Violent crimes down, thefts up in Del Mar

DEL MAR — Violent crimes in Del Mar decreased slightly in 2011 compared to the previous year, but property crime was up nearly 40 percent during the same time span, according to statistics released in April by the San Diego Association of Governments. 

“Thefts from vehicles and residential burglaries … accounted for much of the rise in crime throughout the county and specifically here in Del Mar,” Capt. Sherri Sarro told council members during the June 18 meeting.

She said wallets, purses, credit cards and IDs were frequently stolen from cars, while electronic equipment, jewelry and money were targets in residential burglaries.

There were 15 cars stolen in 2011, 10 more than the previous year.

“There’s nothing that correlates as to why we had a few additional thefts of vehicles here in the city other than this is a city that drives higher-end types of vehicles and sometimes criminals just target the fact that they want that particular car,” Sarro said.

In 2008, all crimes in the city were down from the previous year but there was an across-the-board increase in 2009. In 2010, burglaries and thefts continued to decline but assaults went up marginally. Last year assaults decreased but all other crimes went up again.

In Del Mar in 2007 there were 18 violent crimes, including rape, homicide and aggravated assault. In 2010 that number increased slightly to 19 then dropped to 16 last year.

There were 129 property crimes in the city in 2010. That increased by 39 percent, to to 179 last year. While that represents a 17.5 percent decrease from a high of 217 in 2007, “that still doesn’t make us feel any better,” Sarro said.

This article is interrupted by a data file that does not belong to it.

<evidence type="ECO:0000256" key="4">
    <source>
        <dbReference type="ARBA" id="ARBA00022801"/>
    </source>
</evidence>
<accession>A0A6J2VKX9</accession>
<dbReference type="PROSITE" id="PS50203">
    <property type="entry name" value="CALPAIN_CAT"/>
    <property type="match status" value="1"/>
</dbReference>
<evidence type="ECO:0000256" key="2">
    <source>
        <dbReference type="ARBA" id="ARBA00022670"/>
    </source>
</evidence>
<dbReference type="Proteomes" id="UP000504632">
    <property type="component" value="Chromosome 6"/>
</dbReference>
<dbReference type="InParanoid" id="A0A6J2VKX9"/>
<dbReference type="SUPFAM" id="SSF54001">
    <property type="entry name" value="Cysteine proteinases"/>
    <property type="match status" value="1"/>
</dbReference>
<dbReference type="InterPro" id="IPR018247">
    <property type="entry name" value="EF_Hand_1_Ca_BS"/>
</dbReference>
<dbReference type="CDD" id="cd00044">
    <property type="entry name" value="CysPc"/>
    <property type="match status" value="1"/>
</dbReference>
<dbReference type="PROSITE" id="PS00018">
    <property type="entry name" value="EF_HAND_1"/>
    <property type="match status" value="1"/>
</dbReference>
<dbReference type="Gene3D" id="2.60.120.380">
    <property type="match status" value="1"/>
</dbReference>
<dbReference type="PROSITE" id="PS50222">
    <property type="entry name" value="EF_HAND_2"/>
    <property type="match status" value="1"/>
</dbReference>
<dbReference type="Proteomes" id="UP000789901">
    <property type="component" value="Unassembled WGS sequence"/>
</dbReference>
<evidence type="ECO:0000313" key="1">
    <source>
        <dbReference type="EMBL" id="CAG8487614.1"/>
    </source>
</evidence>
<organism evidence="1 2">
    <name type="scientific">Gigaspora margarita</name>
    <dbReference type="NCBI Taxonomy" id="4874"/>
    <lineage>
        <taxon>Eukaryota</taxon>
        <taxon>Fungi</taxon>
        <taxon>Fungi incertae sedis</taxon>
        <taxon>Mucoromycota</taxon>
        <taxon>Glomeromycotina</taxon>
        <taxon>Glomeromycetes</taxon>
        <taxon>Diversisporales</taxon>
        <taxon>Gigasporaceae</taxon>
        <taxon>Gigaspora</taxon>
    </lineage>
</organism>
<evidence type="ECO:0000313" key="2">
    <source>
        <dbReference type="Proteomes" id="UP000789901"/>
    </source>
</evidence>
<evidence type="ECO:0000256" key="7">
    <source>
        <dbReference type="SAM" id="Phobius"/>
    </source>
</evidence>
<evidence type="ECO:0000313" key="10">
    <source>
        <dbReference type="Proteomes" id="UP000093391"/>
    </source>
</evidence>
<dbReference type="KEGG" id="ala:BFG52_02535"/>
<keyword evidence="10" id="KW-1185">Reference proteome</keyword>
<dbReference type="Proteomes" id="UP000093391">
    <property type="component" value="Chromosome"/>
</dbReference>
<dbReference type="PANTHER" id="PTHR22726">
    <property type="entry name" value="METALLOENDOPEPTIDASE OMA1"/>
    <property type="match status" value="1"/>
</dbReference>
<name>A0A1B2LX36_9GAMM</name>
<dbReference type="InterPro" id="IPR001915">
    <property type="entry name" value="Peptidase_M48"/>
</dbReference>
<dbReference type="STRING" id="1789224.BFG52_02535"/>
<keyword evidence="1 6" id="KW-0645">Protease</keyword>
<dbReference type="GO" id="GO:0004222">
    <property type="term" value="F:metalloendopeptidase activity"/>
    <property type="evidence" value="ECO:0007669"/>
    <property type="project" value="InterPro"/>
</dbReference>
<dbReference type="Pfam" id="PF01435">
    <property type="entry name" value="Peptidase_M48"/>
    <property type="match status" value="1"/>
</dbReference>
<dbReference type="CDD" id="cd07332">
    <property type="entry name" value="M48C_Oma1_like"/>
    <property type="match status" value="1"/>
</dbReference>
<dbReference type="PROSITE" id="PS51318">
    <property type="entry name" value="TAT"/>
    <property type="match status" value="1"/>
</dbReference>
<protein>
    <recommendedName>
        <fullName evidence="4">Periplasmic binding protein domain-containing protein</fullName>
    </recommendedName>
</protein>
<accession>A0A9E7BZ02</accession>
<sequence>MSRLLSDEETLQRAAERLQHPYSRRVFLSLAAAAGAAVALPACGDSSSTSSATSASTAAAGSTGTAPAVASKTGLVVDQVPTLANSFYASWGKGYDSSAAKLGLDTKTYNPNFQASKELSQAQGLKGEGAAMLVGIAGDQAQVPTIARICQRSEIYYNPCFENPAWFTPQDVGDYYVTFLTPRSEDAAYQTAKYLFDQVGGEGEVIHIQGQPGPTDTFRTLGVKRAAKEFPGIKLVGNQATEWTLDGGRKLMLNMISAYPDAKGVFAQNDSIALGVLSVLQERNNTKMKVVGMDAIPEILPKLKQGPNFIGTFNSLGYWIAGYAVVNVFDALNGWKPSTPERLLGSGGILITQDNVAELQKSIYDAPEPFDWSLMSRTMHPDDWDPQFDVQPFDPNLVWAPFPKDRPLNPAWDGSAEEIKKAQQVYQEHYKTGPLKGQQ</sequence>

“There’s no particular reason that crime goes up in a particular year but we do see some trends in different years,” she said. “I think some of the new technology accounts for some of the rise and lowering of crime.

“You’ve got a lot of good stuff,” she said. “People are coming here to commit their crimes and then going back and living in other places in the county.

“We need to educate the public,” Sarro said, noting that people often leave purses, wallets, phones or iPads on car seats.

“That’s a crime of opportunity,” she said. “A criminal walks by, sees something and boom, they’re going to break in and steal it.

“You make it too easy,” she said. “It doesn’t explain all of it but some of that opportunity can be taken away by people being a little smarter and securing their possessions.”

Council members said some residents are hesitant to summon police if, in their opinion, they are the victim of a minor crime, such as having a surfboard stolen.

“You’ve got to call us,” Sarro said.

Officers need to take a report and look at crime statistics in the area, she said, adding that if someone is stopped with stolen property it’s easier to return the items if they were reported stolen.

Sarro said officers can take a report over the phone but they prefer to visit the crime scene, look for evidence and canvass the area.

“We want to get a true picture and maybe even offer some tips,” she said. The patrol schedule can be adjusted to address any increases in crime during a particular time of day or in a specific area.

Sarro said there has been a countywide uptick in nonviolent crimes because there isn’t a lot of jail time for those offenses and repeat offenders know that.

“That’s a problem countywide that was kind of given to us by the state,” she said.

Sarro said anything that can deter criminals is beneficial, including forming neighborhood watch programs and installing alarm systems and surveillance cameras.

She also recommended taking pictures of valuables and recording the serial numbers on electronic equipment.

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